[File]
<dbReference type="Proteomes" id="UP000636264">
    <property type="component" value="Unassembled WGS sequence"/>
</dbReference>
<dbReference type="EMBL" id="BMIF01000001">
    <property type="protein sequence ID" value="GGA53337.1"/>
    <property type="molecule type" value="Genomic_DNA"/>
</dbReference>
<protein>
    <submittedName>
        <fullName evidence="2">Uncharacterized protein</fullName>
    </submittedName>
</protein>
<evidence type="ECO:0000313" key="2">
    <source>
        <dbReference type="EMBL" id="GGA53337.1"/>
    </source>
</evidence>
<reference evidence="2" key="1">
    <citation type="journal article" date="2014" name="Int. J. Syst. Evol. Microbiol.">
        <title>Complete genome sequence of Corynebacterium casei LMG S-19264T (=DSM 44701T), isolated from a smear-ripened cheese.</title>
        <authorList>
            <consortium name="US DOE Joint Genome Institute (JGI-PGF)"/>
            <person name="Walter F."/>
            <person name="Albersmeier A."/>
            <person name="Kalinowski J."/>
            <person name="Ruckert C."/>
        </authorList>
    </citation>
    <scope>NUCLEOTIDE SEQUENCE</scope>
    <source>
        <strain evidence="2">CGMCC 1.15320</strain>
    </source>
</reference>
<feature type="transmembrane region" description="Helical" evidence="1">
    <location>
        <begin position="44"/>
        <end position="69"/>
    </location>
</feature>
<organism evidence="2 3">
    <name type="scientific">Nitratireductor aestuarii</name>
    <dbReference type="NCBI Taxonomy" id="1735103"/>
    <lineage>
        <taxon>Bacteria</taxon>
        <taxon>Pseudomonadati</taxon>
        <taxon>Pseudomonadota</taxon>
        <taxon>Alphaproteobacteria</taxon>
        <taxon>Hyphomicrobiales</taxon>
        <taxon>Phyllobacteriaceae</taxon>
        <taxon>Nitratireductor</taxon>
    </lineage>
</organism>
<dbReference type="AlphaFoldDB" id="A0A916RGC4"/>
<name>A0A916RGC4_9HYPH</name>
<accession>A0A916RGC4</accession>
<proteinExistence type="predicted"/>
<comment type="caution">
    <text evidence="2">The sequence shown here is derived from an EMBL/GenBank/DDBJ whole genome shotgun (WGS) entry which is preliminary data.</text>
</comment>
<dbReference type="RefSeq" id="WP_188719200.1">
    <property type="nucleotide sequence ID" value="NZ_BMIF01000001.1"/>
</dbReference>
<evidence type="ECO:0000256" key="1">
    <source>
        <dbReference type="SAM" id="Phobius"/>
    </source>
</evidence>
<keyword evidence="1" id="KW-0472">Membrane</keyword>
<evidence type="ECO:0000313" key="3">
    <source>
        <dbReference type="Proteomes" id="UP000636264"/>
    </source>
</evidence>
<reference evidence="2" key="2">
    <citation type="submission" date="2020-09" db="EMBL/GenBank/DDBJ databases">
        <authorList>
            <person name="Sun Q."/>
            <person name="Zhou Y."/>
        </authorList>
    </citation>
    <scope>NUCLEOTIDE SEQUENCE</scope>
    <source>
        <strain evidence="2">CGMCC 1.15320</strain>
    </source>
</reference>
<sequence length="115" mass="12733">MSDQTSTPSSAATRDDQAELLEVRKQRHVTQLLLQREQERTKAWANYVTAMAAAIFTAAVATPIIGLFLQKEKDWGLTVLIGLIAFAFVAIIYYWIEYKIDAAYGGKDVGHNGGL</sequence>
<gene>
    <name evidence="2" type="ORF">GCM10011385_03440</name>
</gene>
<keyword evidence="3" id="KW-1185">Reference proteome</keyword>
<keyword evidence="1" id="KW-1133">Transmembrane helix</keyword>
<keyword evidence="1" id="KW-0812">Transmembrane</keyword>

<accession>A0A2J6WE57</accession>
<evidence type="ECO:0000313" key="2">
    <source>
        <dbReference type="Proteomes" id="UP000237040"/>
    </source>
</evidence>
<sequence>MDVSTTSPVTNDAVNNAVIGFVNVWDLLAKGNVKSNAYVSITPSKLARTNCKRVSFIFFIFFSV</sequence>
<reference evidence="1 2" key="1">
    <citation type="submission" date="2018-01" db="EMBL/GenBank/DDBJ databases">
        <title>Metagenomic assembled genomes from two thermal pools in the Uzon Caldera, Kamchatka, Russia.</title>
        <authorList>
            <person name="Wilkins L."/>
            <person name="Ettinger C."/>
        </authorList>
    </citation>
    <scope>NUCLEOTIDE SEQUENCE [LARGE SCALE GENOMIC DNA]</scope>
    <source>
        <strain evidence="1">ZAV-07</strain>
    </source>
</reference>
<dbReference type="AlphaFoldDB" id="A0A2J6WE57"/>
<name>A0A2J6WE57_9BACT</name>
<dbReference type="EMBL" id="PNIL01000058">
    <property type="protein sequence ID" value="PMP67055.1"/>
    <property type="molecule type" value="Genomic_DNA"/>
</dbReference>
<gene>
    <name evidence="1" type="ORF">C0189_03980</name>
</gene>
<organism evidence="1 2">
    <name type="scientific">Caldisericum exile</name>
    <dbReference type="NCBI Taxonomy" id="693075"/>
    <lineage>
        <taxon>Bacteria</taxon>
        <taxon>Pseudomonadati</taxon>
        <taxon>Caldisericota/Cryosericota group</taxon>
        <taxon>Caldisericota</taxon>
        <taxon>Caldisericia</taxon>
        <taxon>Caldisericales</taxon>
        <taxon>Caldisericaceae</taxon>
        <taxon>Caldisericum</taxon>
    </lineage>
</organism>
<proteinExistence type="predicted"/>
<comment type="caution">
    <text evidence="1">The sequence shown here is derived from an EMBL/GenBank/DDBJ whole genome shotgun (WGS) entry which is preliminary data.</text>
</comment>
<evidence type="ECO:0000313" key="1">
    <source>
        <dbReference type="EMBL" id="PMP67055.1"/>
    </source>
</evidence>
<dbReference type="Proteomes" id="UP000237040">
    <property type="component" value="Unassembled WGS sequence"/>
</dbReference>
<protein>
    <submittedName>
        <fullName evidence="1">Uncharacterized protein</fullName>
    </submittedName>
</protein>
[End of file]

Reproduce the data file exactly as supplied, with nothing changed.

<dbReference type="Proteomes" id="UP000636264">
    <property type="component" value="Unassembled WGS sequence"/>
</dbReference>
<dbReference type="EMBL" id="BMIF01000001">
    <property type="protein sequence ID" value="GGA53337.1"/>
    <property type="molecule type" value="Genomic_DNA"/>
</dbReference>
<protein>
    <submittedName>
        <fullName evidence="2">Uncharacterized protein</fullName>
    </submittedName>
</protein>
<evidence type="ECO:0000313" key="2">
    <source>
        <dbReference type="EMBL" id="GGA53337.1"/>
    </source>
</evidence>
<reference evidence="2" key="1">
    <citation type="journal article" date="2014" name="Int. J. Syst. Evol. Microbiol.">
        <title>Complete genome sequence of Corynebacterium casei LMG S-19264T (=DSM 44701T), isolated from a smear-ripened cheese.</title>
        <authorList>
            <consortium name="US DOE Joint Genome Institute (JGI-PGF)"/>
            <person name="Walter F."/>
            <person name="Albersmeier A."/>
            <person name="Kalinowski J."/>
            <person name="Ruckert C."/>
        </authorList>
    </citation>
    <scope>NUCLEOTIDE SEQUENCE</scope>
    <source>
        <strain evidence="2">CGMCC 1.15320</strain>
    </source>
</reference>
<feature type="transmembrane region" description="Helical" evidence="1">
    <location>
        <begin position="44"/>
        <end position="69"/>
    </location>
</feature>
<organism evidence="2 3">
    <name type="scientific">Nitratireductor aestuarii</name>
    <dbReference type="NCBI Taxonomy" id="1735103"/>
    <lineage>
        <taxon>Bacteria</taxon>
        <taxon>Pseudomonadati</taxon>
        <taxon>Pseudomonadota</taxon>
        <taxon>Alphaproteobacteria</taxon>
        <taxon>Hyphomicrobiales</taxon>
        <taxon>Phyllobacteriaceae</taxon>
        <taxon>Nitratireductor</taxon>
    </lineage>
</organism>
<dbReference type="AlphaFoldDB" id="A0A916RGC4"/>
<name>A0A916RGC4_9HYPH</name>
<accession>A0A916RGC4</accession>
<proteinExistence type="predicted"/>
<comment type="caution">
    <text evidence="2">The sequence shown here is derived from an EMBL/GenBank/DDBJ whole genome shotgun (WGS) entry which is preliminary data.</text>
</comment>
<dbReference type="RefSeq" id="WP_188719200.1">
    <property type="nucleotide sequence ID" value="NZ_BMIF01000001.1"/>
</dbReference>
<evidence type="ECO:0000256" key="1">
    <source>
        <dbReference type="SAM" id="Phobius"/>
    </source>
</evidence>
<keyword evidence="1" id="KW-0472">Membrane</keyword>
<evidence type="ECO:0000313" key="3">
    <source>
        <dbReference type="Proteomes" id="UP000636264"/>
    </source>
</evidence>
<reference evidence="2" key="2">
    <citation type="submission" date="2020-09" db="EMBL/GenBank/DDBJ databases">
        <authorList>
            <person name="Sun Q."/>
            <person name="Zhou Y."/>
        </authorList>
    </citation>
    <scope>NUCLEOTIDE SEQUENCE</scope>
    <source>
        <strain evidence="2">CGMCC 1.15320</strain>
    </source>
</reference>
<sequence length="115" mass="12733">MSDQTSTPSSAATRDDQAELLEVRKQRHVTQLLLQREQERTKAWANYVTAMAAAIFTAAVATPIIGLFLQKEKDWGLTVLIGLIAFAFVAIIYYWIEYKIDAAYGGKDVGHNGGL</sequence>
<gene>
    <name evidence="2" type="ORF">GCM10011385_03440</name>
</gene>
<keyword evidence="3" id="KW-1185">Reference proteome</keyword>
<keyword evidence="1" id="KW-1133">Transmembrane helix</keyword>
<keyword evidence="1" id="KW-0812">Transmembrane</keyword>

<accession>A0A2J6WE57</accession>
<evidence type="ECO:0000313" key="2">
    <source>
        <dbReference type="Proteomes" id="UP000237040"/>
    </source>
</evidence>
<sequence>MDVSTTSPVTNDAVNNAVIGFVNVWDLLAKGNVKSNAYVSITPSKLARTNCKRVSFIFFIFFSV</sequence>
<reference evidence="1 2" key="1">
    <citation type="submission" date="2018-01" db="EMBL/GenBank/DDBJ databases">
        <title>Metagenomic assembled genomes from two thermal pools in the Uzon Caldera, Kamchatka, Russia.</title>
        <authorList>
            <person name="Wilkins L."/>
            <person name="Ettinger C."/>
        </authorList>
    </citation>
    <scope>NUCLEOTIDE SEQUENCE [LARGE SCALE GENOMIC DNA]</scope>
    <source>
        <strain evidence="1">ZAV-07</strain>
    </source>
</reference>
<dbReference type="AlphaFoldDB" id="A0A2J6WE57"/>
<name>A0A2J6WE57_9BACT</name>
<dbReference type="EMBL" id="PNIL01000058">
    <property type="protein sequence ID" value="PMP67055.1"/>
    <property type="molecule type" value="Genomic_DNA"/>
</dbReference>
<gene>
    <name evidence="1" type="ORF">C0189_03980</name>
</gene>
<organism evidence="1 2">
    <name type="scientific">Caldisericum exile</name>
    <dbReference type="NCBI Taxonomy" id="693075"/>
    <lineage>
        <taxon>Bacteria</taxon>
        <taxon>Pseudomonadati</taxon>
        <taxon>Caldisericota/Cryosericota group</taxon>
        <taxon>Caldisericota</taxon>
        <taxon>Caldisericia</taxon>
        <taxon>Caldisericales</taxon>
        <taxon>Caldisericaceae</taxon>
        <taxon>Caldisericum</taxon>
    </lineage>
</organism>
<proteinExistence type="predicted"/>
<comment type="caution">
    <text evidence="1">The sequence shown here is derived from an EMBL/GenBank/DDBJ whole genome shotgun (WGS) entry which is preliminary data.</text>
</comment>
<evidence type="ECO:0000313" key="1">
    <source>
        <dbReference type="EMBL" id="PMP67055.1"/>
    </source>
</evidence>
<dbReference type="Proteomes" id="UP000237040">
    <property type="component" value="Unassembled WGS sequence"/>
</dbReference>
<protein>
    <submittedName>
        <fullName evidence="1">Uncharacterized protein</fullName>
    </submittedName>
</protein>